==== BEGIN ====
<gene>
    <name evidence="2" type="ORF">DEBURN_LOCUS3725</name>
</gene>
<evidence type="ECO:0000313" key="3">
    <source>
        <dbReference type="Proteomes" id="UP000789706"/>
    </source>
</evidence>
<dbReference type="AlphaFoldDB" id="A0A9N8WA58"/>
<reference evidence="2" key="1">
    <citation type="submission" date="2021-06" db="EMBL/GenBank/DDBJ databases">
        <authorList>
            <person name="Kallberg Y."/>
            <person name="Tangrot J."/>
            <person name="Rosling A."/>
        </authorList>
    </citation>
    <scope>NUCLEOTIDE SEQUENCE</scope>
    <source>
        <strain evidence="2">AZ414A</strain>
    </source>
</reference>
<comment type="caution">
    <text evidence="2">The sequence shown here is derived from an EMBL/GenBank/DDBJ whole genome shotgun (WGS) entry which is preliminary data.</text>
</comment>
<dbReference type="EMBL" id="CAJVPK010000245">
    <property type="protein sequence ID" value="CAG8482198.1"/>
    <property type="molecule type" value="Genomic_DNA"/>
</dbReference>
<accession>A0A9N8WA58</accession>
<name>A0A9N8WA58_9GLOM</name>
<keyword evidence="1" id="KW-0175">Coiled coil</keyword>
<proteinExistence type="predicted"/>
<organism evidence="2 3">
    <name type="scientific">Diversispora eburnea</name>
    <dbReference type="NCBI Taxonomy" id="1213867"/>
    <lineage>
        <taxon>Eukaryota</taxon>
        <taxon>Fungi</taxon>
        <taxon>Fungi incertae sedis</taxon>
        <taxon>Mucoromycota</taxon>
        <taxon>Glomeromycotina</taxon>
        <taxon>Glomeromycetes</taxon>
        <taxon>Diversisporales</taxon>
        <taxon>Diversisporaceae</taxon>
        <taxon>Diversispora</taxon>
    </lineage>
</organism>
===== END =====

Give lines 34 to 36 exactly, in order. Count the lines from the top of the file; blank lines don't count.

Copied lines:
<organism evidence="2 3">
    <name type="scientific">Diversispora eburnea</name>
    <dbReference type="NCBI Taxonomy" id="1213867"/>